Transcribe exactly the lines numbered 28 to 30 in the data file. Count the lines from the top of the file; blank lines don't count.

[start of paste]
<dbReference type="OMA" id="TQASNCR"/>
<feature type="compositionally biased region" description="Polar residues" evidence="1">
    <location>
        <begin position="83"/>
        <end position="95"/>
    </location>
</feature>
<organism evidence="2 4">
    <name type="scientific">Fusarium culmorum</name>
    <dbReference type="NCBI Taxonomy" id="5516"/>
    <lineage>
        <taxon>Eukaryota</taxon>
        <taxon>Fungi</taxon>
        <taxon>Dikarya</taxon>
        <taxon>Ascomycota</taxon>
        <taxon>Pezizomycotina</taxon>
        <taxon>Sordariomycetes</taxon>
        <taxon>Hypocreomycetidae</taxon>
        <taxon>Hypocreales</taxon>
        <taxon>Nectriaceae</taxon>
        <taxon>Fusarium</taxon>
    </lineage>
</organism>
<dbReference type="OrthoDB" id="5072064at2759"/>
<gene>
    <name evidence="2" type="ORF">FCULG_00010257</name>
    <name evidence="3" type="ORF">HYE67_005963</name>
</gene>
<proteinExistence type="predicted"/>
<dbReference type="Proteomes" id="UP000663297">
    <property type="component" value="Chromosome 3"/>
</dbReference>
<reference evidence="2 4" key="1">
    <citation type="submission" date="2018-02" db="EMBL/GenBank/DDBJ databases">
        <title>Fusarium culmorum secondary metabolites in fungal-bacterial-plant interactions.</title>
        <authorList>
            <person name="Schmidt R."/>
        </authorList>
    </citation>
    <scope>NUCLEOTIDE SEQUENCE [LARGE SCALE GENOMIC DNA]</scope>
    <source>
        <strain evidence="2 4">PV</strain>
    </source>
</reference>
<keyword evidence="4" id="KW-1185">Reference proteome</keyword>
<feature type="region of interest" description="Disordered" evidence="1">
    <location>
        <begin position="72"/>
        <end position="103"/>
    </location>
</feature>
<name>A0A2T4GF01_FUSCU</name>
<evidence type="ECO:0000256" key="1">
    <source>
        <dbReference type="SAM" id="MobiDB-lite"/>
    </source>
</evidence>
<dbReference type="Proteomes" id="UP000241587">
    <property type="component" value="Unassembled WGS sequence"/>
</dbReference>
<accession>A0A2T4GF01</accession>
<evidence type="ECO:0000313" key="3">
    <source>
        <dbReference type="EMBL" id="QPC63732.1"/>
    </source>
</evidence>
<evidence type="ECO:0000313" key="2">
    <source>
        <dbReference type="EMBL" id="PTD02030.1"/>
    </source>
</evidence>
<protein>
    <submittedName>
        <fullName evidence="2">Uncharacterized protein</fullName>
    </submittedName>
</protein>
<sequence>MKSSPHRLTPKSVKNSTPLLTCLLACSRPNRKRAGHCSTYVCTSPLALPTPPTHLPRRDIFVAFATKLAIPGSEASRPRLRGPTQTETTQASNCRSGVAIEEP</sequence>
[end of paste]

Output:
</gene>
<proteinExistence type="predicted"/>
<dbReference type="Proteomes" id="UP000663297">